The Tors of Mount Prindle and Chuck Comstock
I now understand why Chuck Comstock raved about the White Mountains which are located northeast of Fairbanks. Comstock and I served in the Coast Guard together in Valdez and after his discharge he wandered off to Fairbanks to get a degree in Geology and a residency at the Sandvik House, the hub of the climbing community in that part of Alaska. Though we took different sporting paths we were good friends.
Tabitha and I made an attempt to explore the White Mountains many years ago when we were returning from the Brooks Range, but rain and winds there drove us instead to the impressive Granite Tors east of Fairbanks. The Tors remained our only hike in the area until this weekend. On this trip, it became apparent why Comstock was so jazzed about the rock climbing in the area.
Comstock was well-known for his wilderness adventures. He pioneered many of the icefalls around Valdez and Alaska including the Vug Tor in the Katchitinas with Roman Dial. He also helped scribe the vertical logs and rafter logs for Thompson Pass Mountain Chalet, and thus helped me fulfill my dream of ski guiding in the Chugach. He was a relentless and skilled mountaineer with a dose of recklessness that made him a legend in Alaska. He passed away more than a decade ago.
Comstock’s rave reviews of the White Mountains stuck in my mind, so when we decided to head north again, I thought of Chuck. Along with the amazing fall colors, the weather was picture perfect for one last trip to close out our amazing summer in Alaska.
The White Mountains National Recreation Area is a BLM managed public resource. The mostly rolling terrain is covered with trails and some areas are non-motorized, including the Mount Prindle Resource Natural Area(pdf). There are numerous public use cabins dotted across the area, and they remain open year round. Our trailhead to quiet wilderness was located about 65 miles up the Steese Highway at the Mt. Prindle Campground.
We arrived at the trailhead at noon and quickly prepared meals and packed our packs. Immediately we crossed two creeks which are best done with sandals. Once across the creeks, the valley opens and the route becomes clear. After a few miles of roaming the narrow trail through sporadic small bogs, we selected a campsite at the base of the first set of tors as recommended in the guide book, Outside in the Interior by Kyle Joly. Winds to 15 mph blew into the night. By midnight, the sky was ablaze in northern lights, so bright they nearly cast shadows. Frost smothered our camp in the morning.
With some confusion as to our objectives, we escaped the tent once it warmed up and began heading upwards. I spotted a route directly above the camp that would allow us to gain a summit and a view of the area. While Mt. Prindle is a worthwhile objective, the immediate area of our camp offered some attractive steep hikes. So, before heading to the tors, we hiked this.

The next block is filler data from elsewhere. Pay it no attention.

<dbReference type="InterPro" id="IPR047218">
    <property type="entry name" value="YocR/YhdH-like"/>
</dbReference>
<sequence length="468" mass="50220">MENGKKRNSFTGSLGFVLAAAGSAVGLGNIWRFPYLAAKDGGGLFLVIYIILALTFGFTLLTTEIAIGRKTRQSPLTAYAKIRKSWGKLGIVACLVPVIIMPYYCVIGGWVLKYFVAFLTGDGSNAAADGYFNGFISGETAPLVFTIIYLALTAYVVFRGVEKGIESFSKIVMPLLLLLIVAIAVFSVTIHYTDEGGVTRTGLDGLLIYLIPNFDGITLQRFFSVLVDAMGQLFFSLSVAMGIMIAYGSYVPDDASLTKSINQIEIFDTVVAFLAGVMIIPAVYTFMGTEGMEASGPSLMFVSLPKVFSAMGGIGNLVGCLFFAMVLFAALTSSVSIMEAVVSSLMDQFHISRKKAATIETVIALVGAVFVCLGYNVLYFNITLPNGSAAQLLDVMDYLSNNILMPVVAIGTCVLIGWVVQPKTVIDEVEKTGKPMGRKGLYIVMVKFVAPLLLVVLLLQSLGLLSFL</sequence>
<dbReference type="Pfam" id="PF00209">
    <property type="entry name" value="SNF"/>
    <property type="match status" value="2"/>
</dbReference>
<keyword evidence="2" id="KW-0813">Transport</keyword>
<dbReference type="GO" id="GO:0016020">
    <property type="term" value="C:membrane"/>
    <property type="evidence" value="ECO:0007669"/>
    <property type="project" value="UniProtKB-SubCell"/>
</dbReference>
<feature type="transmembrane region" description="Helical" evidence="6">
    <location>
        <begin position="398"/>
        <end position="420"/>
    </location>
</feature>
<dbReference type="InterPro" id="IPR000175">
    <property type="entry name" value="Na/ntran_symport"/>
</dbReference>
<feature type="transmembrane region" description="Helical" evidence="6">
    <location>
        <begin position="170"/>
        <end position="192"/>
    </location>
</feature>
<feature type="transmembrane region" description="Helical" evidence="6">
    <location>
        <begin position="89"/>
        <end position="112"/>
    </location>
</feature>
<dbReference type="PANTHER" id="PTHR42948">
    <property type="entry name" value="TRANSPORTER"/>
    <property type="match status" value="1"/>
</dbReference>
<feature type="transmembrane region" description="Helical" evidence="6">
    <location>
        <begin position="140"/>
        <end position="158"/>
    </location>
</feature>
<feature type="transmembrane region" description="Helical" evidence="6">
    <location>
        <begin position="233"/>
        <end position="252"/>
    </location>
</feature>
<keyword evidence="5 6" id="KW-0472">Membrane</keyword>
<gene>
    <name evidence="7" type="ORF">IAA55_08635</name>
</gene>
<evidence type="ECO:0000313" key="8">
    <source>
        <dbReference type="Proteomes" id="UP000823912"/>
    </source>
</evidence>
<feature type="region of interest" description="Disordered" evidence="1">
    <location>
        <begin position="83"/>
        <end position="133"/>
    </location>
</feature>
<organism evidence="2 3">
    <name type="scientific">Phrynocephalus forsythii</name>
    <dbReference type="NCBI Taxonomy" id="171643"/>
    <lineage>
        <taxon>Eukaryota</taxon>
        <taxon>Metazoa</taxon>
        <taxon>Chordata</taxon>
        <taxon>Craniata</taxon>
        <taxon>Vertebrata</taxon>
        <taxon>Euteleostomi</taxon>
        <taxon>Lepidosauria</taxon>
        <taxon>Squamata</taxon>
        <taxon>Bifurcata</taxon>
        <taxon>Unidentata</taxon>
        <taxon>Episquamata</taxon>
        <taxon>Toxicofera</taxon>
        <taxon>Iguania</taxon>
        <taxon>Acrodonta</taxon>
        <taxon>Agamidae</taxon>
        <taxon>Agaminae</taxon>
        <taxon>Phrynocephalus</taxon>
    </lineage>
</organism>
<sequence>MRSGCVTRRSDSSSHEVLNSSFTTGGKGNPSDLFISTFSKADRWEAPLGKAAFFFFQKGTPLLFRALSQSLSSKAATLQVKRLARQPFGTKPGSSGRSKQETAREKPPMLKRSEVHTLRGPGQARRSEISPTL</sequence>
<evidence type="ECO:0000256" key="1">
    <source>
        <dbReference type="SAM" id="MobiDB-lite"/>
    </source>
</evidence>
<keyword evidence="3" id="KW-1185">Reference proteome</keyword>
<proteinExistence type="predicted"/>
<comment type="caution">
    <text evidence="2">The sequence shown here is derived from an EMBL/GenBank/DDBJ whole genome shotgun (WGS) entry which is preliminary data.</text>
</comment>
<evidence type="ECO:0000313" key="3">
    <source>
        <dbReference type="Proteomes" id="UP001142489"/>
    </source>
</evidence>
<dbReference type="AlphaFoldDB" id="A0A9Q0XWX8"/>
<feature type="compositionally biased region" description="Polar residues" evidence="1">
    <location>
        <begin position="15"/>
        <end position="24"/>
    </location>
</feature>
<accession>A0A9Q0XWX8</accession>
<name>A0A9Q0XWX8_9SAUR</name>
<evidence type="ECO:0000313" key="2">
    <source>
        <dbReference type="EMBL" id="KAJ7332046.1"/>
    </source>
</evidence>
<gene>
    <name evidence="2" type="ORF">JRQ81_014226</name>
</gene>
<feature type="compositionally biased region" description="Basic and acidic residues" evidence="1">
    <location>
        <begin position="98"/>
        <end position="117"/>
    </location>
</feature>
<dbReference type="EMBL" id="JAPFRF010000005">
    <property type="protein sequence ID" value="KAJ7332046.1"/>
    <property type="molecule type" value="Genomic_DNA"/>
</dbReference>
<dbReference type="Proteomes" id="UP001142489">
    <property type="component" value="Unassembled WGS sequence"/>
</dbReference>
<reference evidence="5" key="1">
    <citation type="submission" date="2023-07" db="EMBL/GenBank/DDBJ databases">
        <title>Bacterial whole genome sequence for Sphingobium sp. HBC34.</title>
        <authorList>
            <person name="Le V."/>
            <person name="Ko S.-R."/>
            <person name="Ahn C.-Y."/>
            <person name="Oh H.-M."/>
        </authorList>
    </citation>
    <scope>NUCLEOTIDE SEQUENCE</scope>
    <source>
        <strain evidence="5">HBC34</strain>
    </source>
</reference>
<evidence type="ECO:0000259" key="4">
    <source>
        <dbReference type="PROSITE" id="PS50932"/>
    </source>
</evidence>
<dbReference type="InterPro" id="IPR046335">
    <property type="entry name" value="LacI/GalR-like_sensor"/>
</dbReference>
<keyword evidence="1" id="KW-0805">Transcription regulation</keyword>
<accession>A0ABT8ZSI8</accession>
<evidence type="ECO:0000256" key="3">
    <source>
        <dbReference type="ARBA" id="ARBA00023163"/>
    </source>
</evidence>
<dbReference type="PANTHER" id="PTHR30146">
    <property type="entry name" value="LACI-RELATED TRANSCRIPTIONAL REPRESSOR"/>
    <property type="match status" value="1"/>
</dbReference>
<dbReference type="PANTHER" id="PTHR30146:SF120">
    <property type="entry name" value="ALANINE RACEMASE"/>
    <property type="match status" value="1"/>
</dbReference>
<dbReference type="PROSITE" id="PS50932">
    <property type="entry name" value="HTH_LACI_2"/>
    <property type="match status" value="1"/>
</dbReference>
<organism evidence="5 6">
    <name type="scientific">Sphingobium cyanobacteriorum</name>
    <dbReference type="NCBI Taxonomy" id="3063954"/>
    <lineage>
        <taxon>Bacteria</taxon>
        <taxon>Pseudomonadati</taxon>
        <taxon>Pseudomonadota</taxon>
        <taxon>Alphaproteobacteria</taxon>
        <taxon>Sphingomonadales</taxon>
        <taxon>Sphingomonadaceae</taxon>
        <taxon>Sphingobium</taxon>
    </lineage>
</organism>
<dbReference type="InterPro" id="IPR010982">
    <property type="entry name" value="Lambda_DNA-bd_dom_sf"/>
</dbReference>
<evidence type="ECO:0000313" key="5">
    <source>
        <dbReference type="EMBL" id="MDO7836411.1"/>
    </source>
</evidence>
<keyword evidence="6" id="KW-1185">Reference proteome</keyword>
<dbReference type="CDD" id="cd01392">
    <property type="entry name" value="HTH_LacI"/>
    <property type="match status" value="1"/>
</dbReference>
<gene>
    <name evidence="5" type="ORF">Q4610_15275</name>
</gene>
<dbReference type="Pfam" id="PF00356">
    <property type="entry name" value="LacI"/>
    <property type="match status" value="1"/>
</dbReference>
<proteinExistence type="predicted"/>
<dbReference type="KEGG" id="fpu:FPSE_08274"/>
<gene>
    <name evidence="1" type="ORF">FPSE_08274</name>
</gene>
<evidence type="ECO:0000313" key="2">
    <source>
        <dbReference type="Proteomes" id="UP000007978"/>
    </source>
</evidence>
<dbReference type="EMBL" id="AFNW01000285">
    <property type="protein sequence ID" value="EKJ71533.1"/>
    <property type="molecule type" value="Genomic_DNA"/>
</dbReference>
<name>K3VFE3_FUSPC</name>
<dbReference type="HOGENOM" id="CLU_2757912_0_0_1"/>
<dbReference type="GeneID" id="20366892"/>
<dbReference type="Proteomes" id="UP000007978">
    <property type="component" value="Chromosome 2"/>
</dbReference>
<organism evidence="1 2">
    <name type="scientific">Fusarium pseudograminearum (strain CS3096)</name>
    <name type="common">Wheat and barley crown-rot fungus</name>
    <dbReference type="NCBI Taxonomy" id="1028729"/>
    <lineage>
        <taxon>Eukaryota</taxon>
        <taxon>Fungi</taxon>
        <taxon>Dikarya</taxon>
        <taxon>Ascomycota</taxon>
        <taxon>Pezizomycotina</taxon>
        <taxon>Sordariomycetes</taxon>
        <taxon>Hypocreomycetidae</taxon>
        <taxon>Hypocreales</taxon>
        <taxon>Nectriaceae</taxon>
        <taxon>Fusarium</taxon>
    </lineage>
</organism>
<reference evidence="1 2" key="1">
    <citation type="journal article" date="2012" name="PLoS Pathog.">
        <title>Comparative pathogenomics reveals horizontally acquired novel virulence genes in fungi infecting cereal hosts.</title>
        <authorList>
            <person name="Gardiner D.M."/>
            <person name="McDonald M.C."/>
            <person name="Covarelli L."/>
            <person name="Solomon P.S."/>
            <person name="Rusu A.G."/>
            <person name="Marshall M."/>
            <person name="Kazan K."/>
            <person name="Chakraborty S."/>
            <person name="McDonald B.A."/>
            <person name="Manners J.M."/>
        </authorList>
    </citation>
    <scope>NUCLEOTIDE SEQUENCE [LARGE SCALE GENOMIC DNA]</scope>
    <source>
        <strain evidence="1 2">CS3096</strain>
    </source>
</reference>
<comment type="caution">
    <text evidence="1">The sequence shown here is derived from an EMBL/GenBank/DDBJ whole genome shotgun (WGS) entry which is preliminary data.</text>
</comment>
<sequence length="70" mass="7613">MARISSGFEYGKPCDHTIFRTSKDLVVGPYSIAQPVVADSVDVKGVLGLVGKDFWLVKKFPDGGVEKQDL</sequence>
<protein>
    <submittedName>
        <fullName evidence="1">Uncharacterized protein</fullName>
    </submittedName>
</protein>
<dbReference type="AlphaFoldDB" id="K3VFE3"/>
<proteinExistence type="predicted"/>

That route passed by one particular staggering column of granite, striking as it rose from steep scree. Once on top of this route, and throughout our hike, we had views of the entire range. Distant anomalies caught our attention.
Back to Comstock. I have little doubt he spent quite a bit of time climbing in the area now that I’ve seen the rock features. Some bigger routes fall off the north side of Mt. Prindle, and Stan Justice of Fairbanks has written a climbing guide for the area which is the Bible of technical routes for the White Mountains. Most of these routes are accessible within a few hours of the trailhead.
There are two sets of tors and hiking through, under and around the forms is something few Alaskans experience. I can imagine Comstock and his dog Tenzing, free-handing these bulbous balls of granite and then heading off to a crack. We were surprised that such a place exists apart from the more common attractions in Alaska.
Once through the lower tors, one climbs up a small summit and then suddenly the upper tors tear from the earth. Below, Alaska stretches out for Canada.
In the far distance, Mt. Prindle is the high point of this social trail. Tent camping is not allowed in this area, including the summit where sheep roam. (Comstock would have camped there anyway!).
This was the most impressive piece of granite of the many slabs slipping upward, and certainly a formidable challenge for a rock-climber. The hiker’s route goes around the opposite side.
It took over 30 years for me to finally visit the White Mountains after I first heard about them from Comstock. With so much of Alaska to explore, it remained low on my list of places to visit. Obviously, Chuck had it right and we should have visited the tors a long time ago
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